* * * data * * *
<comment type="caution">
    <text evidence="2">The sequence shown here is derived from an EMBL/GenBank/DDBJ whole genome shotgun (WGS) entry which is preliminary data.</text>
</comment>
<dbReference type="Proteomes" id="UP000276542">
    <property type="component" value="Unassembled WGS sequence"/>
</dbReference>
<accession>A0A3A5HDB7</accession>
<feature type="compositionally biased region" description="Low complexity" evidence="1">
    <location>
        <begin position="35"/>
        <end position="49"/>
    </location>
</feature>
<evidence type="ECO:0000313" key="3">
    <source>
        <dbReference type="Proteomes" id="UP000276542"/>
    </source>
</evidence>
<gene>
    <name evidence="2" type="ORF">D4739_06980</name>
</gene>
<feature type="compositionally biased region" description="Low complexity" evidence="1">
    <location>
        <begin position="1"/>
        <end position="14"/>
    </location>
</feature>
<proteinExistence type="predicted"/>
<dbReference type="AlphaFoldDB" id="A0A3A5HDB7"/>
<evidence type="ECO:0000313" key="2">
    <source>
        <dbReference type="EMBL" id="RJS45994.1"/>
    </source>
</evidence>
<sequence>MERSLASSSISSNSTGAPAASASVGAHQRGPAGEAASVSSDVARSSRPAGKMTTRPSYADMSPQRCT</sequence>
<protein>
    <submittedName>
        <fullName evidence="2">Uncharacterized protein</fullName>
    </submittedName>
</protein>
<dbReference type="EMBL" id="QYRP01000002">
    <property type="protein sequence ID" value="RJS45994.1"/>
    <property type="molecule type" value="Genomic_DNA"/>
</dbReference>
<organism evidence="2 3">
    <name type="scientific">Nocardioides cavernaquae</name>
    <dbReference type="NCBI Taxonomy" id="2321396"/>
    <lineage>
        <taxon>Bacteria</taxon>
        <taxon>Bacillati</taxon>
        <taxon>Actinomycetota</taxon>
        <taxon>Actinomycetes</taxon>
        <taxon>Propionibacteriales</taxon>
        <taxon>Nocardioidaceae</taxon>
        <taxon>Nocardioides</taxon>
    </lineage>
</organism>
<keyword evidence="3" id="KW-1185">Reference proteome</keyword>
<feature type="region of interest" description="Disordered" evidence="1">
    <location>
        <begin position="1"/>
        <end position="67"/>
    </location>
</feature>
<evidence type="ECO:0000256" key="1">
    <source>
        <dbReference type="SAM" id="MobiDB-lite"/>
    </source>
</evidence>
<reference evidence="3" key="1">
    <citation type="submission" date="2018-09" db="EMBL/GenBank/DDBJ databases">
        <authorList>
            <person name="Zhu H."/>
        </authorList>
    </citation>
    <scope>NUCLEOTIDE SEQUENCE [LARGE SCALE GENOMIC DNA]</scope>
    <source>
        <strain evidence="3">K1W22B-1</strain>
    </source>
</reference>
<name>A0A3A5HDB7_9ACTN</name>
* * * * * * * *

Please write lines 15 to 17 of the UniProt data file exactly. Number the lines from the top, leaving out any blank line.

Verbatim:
    <source>
        <dbReference type="Proteomes" id="UP000276542"/>
    </source>